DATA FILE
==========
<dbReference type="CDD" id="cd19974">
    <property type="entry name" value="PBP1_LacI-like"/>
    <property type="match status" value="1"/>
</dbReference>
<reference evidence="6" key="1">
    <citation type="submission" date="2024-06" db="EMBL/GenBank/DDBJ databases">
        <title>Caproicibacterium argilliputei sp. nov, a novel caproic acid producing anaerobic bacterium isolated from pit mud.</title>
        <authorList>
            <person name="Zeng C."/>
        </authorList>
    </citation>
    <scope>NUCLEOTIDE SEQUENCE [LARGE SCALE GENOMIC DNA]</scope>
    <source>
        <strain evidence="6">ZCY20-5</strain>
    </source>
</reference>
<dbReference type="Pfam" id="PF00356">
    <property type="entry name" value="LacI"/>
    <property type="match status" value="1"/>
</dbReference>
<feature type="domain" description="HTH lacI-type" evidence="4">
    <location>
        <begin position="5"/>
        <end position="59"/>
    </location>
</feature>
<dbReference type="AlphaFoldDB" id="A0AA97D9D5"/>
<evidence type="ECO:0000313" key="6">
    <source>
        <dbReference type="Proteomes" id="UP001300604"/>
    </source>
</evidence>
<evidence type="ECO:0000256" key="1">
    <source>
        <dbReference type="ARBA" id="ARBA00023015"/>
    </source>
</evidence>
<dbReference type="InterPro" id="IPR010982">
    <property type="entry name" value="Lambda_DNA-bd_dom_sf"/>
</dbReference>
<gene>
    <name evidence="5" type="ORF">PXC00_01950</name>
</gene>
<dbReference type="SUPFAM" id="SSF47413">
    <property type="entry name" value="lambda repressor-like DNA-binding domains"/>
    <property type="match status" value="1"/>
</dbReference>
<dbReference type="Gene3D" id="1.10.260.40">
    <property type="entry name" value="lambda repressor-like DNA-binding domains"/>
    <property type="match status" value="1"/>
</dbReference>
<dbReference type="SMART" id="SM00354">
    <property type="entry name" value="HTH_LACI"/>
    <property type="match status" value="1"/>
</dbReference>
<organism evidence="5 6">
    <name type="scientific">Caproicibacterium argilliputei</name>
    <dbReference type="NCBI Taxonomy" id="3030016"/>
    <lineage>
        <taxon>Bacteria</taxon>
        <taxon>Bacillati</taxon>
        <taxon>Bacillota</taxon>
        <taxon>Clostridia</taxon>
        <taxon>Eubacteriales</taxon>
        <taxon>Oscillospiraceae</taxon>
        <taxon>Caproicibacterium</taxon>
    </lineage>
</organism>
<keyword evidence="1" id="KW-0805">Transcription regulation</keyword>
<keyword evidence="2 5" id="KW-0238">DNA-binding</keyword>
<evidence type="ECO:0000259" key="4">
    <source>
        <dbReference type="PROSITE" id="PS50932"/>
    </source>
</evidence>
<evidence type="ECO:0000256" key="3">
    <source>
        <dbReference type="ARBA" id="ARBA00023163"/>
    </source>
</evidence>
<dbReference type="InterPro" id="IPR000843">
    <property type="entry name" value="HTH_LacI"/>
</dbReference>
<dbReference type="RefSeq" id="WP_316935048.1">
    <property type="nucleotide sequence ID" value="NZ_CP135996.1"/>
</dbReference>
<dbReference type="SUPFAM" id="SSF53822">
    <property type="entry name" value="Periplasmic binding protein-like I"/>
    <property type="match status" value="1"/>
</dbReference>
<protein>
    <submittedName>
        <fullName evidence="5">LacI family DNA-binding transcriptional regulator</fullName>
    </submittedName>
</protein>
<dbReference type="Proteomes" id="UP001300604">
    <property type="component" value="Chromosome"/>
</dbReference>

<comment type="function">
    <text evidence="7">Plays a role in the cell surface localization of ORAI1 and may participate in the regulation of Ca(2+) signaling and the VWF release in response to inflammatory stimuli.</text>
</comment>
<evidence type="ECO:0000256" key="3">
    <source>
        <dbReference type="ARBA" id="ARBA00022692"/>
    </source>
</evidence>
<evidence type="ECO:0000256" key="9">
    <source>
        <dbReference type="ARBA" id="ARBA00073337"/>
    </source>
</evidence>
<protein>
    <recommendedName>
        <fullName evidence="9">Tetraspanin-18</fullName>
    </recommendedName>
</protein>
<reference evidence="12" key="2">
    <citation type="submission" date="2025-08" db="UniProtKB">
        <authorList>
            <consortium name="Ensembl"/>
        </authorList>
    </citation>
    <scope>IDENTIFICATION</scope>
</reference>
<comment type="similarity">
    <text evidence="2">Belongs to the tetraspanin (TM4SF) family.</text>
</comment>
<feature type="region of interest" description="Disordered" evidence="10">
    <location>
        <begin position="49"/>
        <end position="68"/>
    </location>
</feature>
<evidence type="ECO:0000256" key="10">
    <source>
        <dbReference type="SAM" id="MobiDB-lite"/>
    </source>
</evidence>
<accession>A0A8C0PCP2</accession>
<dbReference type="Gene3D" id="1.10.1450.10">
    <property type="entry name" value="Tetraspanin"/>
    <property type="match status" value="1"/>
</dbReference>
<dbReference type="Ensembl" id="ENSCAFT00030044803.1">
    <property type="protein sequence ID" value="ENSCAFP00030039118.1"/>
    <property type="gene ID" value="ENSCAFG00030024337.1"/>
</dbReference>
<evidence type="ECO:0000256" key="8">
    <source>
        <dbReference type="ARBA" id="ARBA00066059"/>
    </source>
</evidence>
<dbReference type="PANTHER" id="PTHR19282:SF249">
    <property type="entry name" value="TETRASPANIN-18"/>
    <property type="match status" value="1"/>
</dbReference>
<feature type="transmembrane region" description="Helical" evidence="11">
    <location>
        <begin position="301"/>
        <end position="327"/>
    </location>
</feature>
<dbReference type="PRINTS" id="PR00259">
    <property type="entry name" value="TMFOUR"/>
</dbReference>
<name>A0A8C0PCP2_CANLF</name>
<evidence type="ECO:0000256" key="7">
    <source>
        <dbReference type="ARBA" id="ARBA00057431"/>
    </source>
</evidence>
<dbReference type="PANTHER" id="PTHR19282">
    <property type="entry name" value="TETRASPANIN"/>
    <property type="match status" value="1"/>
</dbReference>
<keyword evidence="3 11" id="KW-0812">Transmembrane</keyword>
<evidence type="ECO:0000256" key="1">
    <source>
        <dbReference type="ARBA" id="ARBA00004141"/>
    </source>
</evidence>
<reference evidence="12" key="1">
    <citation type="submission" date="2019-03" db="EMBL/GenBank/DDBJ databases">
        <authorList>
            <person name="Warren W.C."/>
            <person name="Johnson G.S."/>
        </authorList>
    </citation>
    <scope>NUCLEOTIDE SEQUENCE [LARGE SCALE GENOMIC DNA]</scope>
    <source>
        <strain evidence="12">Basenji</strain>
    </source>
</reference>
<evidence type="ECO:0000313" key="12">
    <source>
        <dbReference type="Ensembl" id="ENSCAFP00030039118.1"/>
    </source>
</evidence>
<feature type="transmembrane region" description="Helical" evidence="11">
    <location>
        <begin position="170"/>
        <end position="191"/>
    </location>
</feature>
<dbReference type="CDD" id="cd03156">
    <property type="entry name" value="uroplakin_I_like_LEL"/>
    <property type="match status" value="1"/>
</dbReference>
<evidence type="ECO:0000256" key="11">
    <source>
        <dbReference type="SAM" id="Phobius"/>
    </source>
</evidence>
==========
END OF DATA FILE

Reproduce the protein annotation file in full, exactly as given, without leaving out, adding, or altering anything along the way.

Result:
<dbReference type="CDD" id="cd19974">
    <property type="entry name" value="PBP1_LacI-like"/>
    <property type="match status" value="1"/>
</dbReference>
<reference evidence="6" key="1">
    <citation type="submission" date="2024-06" db="EMBL/GenBank/DDBJ databases">
        <title>Caproicibacterium argilliputei sp. nov, a novel caproic acid producing anaerobic bacterium isolated from pit mud.</title>
        <authorList>
            <person name="Zeng C."/>
        </authorList>
    </citation>
    <scope>NUCLEOTIDE SEQUENCE [LARGE SCALE GENOMIC DNA]</scope>
    <source>
        <strain evidence="6">ZCY20-5</strain>
    </source>
</reference>
<dbReference type="Pfam" id="PF00356">
    <property type="entry name" value="LacI"/>
    <property type="match status" value="1"/>
</dbReference>
<feature type="domain" description="HTH lacI-type" evidence="4">
    <location>
        <begin position="5"/>
        <end position="59"/>
    </location>
</feature>
<dbReference type="AlphaFoldDB" id="A0AA97D9D5"/>
<evidence type="ECO:0000313" key="6">
    <source>
        <dbReference type="Proteomes" id="UP001300604"/>
    </source>
</evidence>
<evidence type="ECO:0000256" key="1">
    <source>
        <dbReference type="ARBA" id="ARBA00023015"/>
    </source>
</evidence>
<dbReference type="InterPro" id="IPR010982">
    <property type="entry name" value="Lambda_DNA-bd_dom_sf"/>
</dbReference>
<gene>
    <name evidence="5" type="ORF">PXC00_01950</name>
</gene>
<dbReference type="SUPFAM" id="SSF47413">
    <property type="entry name" value="lambda repressor-like DNA-binding domains"/>
    <property type="match status" value="1"/>
</dbReference>
<dbReference type="Gene3D" id="1.10.260.40">
    <property type="entry name" value="lambda repressor-like DNA-binding domains"/>
    <property type="match status" value="1"/>
</dbReference>
<dbReference type="SMART" id="SM00354">
    <property type="entry name" value="HTH_LACI"/>
    <property type="match status" value="1"/>
</dbReference>
<organism evidence="5 6">
    <name type="scientific">Caproicibacterium argilliputei</name>
    <dbReference type="NCBI Taxonomy" id="3030016"/>
    <lineage>
        <taxon>Bacteria</taxon>
        <taxon>Bacillati</taxon>
        <taxon>Bacillota</taxon>
        <taxon>Clostridia</taxon>
        <taxon>Eubacteriales</taxon>
        <taxon>Oscillospiraceae</taxon>
        <taxon>Caproicibacterium</taxon>
    </lineage>
</organism>
<keyword evidence="1" id="KW-0805">Transcription regulation</keyword>
<keyword evidence="2 5" id="KW-0238">DNA-binding</keyword>
<evidence type="ECO:0000259" key="4">
    <source>
        <dbReference type="PROSITE" id="PS50932"/>
    </source>
</evidence>
<evidence type="ECO:0000256" key="3">
    <source>
        <dbReference type="ARBA" id="ARBA00023163"/>
    </source>
</evidence>
<dbReference type="InterPro" id="IPR000843">
    <property type="entry name" value="HTH_LacI"/>
</dbReference>
<dbReference type="RefSeq" id="WP_316935048.1">
    <property type="nucleotide sequence ID" value="NZ_CP135996.1"/>
</dbReference>
<dbReference type="SUPFAM" id="SSF53822">
    <property type="entry name" value="Periplasmic binding protein-like I"/>
    <property type="match status" value="1"/>
</dbReference>
<protein>
    <submittedName>
        <fullName evidence="5">LacI family DNA-binding transcriptional regulator</fullName>
    </submittedName>
</protein>
<dbReference type="Proteomes" id="UP001300604">
    <property type="component" value="Chromosome"/>
</dbReference>

<comment type="function">
    <text evidence="7">Plays a role in the cell surface localization of ORAI1 and may participate in the regulation of Ca(2+) signaling and the VWF release in response to inflammatory stimuli.</text>
</comment>
<evidence type="ECO:0000256" key="3">
    <source>
        <dbReference type="ARBA" id="ARBA00022692"/>
    </source>
</evidence>
<evidence type="ECO:0000256" key="9">
    <source>
        <dbReference type="ARBA" id="ARBA00073337"/>
    </source>
</evidence>
<protein>
    <recommendedName>
        <fullName evidence="9">Tetraspanin-18</fullName>
    </recommendedName>
</protein>
<reference evidence="12" key="2">
    <citation type="submission" date="2025-08" db="UniProtKB">
        <authorList>
            <consortium name="Ensembl"/>
        </authorList>
    </citation>
    <scope>IDENTIFICATION</scope>
</reference>
<comment type="similarity">
    <text evidence="2">Belongs to the tetraspanin (TM4SF) family.</text>
</comment>
<feature type="region of interest" description="Disordered" evidence="10">
    <location>
        <begin position="49"/>
        <end position="68"/>
    </location>
</feature>
<evidence type="ECO:0000256" key="10">
    <source>
        <dbReference type="SAM" id="MobiDB-lite"/>
    </source>
</evidence>
<accession>A0A8C0PCP2</accession>
<dbReference type="Gene3D" id="1.10.1450.10">
    <property type="entry name" value="Tetraspanin"/>
    <property type="match status" value="1"/>
</dbReference>
<dbReference type="Ensembl" id="ENSCAFT00030044803.1">
    <property type="protein sequence ID" value="ENSCAFP00030039118.1"/>
    <property type="gene ID" value="ENSCAFG00030024337.1"/>
</dbReference>
<evidence type="ECO:0000256" key="8">
    <source>
        <dbReference type="ARBA" id="ARBA00066059"/>
    </source>
</evidence>
<dbReference type="PANTHER" id="PTHR19282:SF249">
    <property type="entry name" value="TETRASPANIN-18"/>
    <property type="match status" value="1"/>
</dbReference>
<feature type="transmembrane region" description="Helical" evidence="11">
    <location>
        <begin position="301"/>
        <end position="327"/>
    </location>
</feature>
<dbReference type="PRINTS" id="PR00259">
    <property type="entry name" value="TMFOUR"/>
</dbReference>
<name>A0A8C0PCP2_CANLF</name>
<evidence type="ECO:0000256" key="7">
    <source>
        <dbReference type="ARBA" id="ARBA00057431"/>
    </source>
</evidence>
<dbReference type="PANTHER" id="PTHR19282">
    <property type="entry name" value="TETRASPANIN"/>
    <property type="match status" value="1"/>
</dbReference>
<keyword evidence="3 11" id="KW-0812">Transmembrane</keyword>
<evidence type="ECO:0000256" key="1">
    <source>
        <dbReference type="ARBA" id="ARBA00004141"/>
    </source>
</evidence>
<reference evidence="12" key="1">
    <citation type="submission" date="2019-03" db="EMBL/GenBank/DDBJ databases">
        <authorList>
            <person name="Warren W.C."/>
            <person name="Johnson G.S."/>
        </authorList>
    </citation>
    <scope>NUCLEOTIDE SEQUENCE [LARGE SCALE GENOMIC DNA]</scope>
    <source>
        <strain evidence="12">Basenji</strain>
    </source>
</reference>
<evidence type="ECO:0000313" key="12">
    <source>
        <dbReference type="Ensembl" id="ENSCAFP00030039118.1"/>
    </source>
</evidence>
<feature type="transmembrane region" description="Helical" evidence="11">
    <location>
        <begin position="170"/>
        <end position="191"/>
    </location>
</feature>
<dbReference type="CDD" id="cd03156">
    <property type="entry name" value="uroplakin_I_like_LEL"/>
    <property type="match status" value="1"/>
</dbReference>
<evidence type="ECO:0000256" key="11">
    <source>
        <dbReference type="SAM" id="Phobius"/>
    </source>
</evidence>